2006 Staged arthroplasty as salvage procedure for deep hip infection following intertrochanteric fracture
Deep hip infection is a rare complication of intertrochanteric fractures and an optimal treatment has not yet been reported. Twenty-seven patients who contracted deep hip sepsis following the failed primary treatment of an intertrochanteric fracture were treated with two-stage hip arthroplasty. Antibiotic-impregnated cement beads were implanted following resection arthroplasty in the first 15 patients, and a temporary cement spacer prosthesis was used in the other 12 hips. There was only one recurrence of infection at an average follow-up of 4.8 years. Complications included non-union of the greater trochanter in four patients, intraoperative femoral fracture in two and fracture of the cement prosthesis in one. The use of an interim spacer was associated with better hip function in the interim period; a decreased operative time and less blood loss at the time of arthroplasty; and a higher hip score at final follow-up. Staged arthroplasty is an effective salvage procedure for deep hip infection after the failed treatment of an intertrochanteric fracture. The use of a temporary spacer maintains hip function between stages, makes arthroplasty less complicated, and improves the clinical outcome.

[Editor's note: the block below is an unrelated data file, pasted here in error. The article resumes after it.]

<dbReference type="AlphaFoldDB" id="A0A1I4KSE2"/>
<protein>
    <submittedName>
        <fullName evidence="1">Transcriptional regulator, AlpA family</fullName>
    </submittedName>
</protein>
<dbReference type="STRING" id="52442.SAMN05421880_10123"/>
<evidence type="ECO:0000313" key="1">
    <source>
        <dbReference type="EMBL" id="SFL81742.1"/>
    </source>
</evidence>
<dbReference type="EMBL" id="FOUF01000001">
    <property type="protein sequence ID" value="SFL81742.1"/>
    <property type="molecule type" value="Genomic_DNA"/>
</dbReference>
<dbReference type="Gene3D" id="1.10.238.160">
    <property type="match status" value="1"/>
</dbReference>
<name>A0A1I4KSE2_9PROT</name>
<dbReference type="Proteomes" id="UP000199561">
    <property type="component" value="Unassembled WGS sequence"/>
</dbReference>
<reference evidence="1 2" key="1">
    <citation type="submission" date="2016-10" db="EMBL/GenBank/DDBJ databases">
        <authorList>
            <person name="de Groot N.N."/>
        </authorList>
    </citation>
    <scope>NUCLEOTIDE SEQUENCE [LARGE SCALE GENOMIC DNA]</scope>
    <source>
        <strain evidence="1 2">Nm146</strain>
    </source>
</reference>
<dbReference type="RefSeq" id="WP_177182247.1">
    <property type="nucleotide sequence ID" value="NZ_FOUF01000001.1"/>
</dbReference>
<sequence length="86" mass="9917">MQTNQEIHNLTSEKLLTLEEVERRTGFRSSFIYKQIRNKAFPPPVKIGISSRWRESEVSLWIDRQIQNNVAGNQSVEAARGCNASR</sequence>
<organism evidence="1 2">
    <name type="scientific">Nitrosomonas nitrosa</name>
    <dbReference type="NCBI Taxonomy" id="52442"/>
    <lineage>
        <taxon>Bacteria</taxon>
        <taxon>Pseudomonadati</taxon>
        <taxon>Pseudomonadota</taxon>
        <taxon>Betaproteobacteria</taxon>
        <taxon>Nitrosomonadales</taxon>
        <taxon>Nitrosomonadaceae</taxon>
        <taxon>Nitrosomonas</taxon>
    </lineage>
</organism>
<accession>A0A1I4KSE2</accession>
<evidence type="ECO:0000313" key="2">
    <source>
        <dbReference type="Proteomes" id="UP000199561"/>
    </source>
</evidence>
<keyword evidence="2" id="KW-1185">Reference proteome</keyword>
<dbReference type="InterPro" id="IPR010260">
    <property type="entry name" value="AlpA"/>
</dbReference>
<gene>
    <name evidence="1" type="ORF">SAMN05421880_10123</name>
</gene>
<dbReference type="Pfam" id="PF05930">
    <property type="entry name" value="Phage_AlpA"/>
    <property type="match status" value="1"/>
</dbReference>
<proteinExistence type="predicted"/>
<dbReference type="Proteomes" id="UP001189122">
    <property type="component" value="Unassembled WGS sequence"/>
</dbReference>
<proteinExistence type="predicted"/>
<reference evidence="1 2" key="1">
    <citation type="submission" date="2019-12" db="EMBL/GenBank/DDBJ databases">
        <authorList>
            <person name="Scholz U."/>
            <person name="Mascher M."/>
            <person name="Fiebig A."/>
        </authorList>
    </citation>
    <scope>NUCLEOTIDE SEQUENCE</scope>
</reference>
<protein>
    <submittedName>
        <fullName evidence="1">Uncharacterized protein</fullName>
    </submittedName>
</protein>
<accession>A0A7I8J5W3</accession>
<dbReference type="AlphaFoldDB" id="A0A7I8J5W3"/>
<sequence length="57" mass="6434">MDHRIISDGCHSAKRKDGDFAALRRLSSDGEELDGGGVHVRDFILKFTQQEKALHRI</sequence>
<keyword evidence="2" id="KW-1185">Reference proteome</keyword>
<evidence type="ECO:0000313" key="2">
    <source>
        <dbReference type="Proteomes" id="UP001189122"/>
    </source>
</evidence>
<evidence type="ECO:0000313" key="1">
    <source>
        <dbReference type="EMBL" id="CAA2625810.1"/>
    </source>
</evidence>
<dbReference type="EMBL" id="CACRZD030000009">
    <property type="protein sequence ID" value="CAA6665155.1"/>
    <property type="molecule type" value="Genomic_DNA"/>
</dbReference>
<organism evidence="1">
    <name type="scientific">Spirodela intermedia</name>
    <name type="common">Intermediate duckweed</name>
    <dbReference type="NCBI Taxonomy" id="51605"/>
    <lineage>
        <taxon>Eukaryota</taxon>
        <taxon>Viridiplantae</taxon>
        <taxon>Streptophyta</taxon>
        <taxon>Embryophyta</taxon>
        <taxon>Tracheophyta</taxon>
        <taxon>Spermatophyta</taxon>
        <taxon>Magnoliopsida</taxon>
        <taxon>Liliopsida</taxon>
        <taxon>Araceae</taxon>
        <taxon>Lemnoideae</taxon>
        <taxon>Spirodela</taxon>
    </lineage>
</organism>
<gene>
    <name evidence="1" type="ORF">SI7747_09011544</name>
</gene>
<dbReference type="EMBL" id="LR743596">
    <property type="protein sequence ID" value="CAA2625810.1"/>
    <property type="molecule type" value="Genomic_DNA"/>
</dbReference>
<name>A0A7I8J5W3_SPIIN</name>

Int Orthop. 2006 August; 30(4): 228–232. Full text
Staged arthroplasty as salvage procedure for deep hip infection following intertrochanteric fracture
Pang-Hsin Hsieh, Yu-Han Chang, Shih-Hao Chen, and Chun-Hsiung Shih
Type: Reference Material
Author/Contact: Hsieh et al
Institution: Int Orthop.
Submitted by: admin
Added: Tue Nov 02 2010
Last Modified: Wed May 04 2011